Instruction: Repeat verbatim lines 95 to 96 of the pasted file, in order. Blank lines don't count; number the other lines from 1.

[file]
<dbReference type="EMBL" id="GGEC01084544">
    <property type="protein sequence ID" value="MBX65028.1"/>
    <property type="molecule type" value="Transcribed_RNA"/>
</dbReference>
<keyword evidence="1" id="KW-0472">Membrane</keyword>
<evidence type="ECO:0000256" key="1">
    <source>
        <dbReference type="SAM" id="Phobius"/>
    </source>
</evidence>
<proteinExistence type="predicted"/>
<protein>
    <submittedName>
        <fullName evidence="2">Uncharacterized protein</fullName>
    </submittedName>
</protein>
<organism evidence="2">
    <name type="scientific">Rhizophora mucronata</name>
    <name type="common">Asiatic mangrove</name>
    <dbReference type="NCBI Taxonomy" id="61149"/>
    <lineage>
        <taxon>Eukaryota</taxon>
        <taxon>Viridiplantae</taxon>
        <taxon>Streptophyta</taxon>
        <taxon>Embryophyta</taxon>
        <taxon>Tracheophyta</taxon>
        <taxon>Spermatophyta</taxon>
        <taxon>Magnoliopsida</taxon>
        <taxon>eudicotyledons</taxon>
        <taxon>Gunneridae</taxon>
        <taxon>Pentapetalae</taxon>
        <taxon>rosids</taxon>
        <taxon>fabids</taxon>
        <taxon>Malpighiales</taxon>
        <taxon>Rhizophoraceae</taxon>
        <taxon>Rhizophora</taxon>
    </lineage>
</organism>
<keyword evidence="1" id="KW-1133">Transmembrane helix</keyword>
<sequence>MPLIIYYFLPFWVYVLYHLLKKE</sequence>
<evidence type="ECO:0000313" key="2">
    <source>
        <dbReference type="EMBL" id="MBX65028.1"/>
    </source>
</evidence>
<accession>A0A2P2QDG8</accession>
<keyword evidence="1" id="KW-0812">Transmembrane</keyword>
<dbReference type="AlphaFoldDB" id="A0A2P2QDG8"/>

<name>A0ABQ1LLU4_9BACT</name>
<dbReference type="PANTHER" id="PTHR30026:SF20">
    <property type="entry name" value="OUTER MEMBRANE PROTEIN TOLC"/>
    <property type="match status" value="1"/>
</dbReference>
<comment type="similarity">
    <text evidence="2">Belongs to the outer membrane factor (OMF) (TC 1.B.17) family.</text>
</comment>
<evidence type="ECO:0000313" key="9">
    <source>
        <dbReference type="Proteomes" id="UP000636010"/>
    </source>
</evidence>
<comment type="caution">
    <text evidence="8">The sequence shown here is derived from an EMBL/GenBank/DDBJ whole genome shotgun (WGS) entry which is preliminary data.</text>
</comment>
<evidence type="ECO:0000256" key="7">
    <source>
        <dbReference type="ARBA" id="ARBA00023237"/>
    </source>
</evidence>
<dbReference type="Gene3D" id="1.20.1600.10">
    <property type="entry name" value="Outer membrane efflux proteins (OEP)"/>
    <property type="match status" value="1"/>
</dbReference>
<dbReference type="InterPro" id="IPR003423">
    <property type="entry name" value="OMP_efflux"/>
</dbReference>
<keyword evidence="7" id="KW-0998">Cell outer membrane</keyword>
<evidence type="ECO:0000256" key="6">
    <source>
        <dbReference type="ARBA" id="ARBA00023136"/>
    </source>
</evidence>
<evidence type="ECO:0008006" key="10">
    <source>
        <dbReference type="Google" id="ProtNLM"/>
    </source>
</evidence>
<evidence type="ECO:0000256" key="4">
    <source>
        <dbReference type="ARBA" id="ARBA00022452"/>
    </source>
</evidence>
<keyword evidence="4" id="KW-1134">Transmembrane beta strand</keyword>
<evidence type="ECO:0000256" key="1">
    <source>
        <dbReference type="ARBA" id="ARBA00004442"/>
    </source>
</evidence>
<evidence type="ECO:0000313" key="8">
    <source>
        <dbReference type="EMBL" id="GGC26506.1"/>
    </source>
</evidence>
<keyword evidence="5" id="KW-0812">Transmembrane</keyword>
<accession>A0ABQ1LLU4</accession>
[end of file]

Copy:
    <source>
        <dbReference type="ARBA" id="ARBA00004442"/>